The chances of the Fed raising rates for the second time since the financial crisis next week has been dealt another blow as a key rate-setter said the case for a hike had fallen away.
Lael Brainard, seen as one of the most cautious voices on the rate-setting federal open markets committee (FOMC), said the arguments in favour of raising rates had become "less compelling" citing a number of weaknesses in the global and domestic economies.
Weaker inflation, a greater degree of "slack" in the labour market, "muted recovery in wage growth" and "disinflationary pressure and weak demand from abroad" were all cited by Brainard as reasons to proceed with caution.
Brainard was speaking in front of the Chicago Council on Global Affairs after a day which saw speculation about interest rates trigger a wild day of trading on the money markets.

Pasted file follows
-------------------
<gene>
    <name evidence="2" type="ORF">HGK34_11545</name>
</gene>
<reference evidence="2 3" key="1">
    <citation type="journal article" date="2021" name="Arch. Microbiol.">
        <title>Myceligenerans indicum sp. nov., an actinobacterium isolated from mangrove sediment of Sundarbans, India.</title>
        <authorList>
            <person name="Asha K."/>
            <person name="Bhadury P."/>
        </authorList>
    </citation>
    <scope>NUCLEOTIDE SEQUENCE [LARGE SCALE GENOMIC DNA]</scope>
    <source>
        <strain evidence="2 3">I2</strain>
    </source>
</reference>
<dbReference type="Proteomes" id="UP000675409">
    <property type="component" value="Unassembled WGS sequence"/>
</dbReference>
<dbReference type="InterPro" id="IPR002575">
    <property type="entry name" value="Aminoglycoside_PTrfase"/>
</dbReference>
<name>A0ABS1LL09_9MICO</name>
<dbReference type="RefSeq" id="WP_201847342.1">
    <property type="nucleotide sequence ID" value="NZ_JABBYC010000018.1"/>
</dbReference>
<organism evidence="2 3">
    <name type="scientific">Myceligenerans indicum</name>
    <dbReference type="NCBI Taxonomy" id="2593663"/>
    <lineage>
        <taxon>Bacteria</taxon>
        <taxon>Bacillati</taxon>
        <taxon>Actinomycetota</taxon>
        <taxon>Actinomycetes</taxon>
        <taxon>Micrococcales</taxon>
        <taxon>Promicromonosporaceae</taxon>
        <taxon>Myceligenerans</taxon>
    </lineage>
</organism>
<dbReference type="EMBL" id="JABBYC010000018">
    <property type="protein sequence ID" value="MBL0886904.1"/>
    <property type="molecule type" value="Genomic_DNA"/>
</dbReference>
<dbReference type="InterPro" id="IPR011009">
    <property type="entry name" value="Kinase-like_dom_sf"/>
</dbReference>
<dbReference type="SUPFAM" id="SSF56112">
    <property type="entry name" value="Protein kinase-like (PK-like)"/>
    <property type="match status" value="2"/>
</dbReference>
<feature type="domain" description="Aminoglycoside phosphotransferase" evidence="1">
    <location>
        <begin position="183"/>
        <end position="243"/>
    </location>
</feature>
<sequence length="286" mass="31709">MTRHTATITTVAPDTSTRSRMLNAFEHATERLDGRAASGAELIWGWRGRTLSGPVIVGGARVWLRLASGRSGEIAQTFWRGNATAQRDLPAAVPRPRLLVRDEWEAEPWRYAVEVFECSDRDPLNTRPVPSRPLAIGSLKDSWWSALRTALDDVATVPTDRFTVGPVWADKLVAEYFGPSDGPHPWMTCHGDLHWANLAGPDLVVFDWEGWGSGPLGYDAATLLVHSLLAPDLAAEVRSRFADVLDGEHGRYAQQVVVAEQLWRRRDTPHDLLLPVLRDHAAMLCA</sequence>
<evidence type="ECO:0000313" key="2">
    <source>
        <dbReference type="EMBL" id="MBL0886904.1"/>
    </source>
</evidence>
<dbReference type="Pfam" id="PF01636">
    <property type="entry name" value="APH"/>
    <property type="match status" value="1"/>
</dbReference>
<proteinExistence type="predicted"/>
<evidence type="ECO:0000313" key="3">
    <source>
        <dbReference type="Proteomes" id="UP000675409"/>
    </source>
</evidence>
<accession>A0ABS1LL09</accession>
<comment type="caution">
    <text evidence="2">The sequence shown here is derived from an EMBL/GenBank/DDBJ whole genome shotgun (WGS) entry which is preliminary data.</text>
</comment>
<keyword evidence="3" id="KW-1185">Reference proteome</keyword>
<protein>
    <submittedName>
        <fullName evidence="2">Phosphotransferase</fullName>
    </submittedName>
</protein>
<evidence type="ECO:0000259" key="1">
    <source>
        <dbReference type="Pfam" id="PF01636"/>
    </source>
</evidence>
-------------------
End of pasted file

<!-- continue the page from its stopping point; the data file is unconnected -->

Stock markets had fallen early this morning after other Fed officials signalled they believed the conditions for an interest rate rise were approaching. The FTSE 100, which closed before Brainard's speech, dropped 1.1 per cent to a six-week low on speculation, with the late announcement of Brainard's intervention raising concern among investors that she would signal the time for a rate rise was moving closer.
Her comments sent the probability of an interest rate rise at next week's Fed meeting down from 19 per cent to 11 per cent, according to futures markets. Today was the final day Fed officials can make public statements before the one-week blackout period before next week's meeting begins.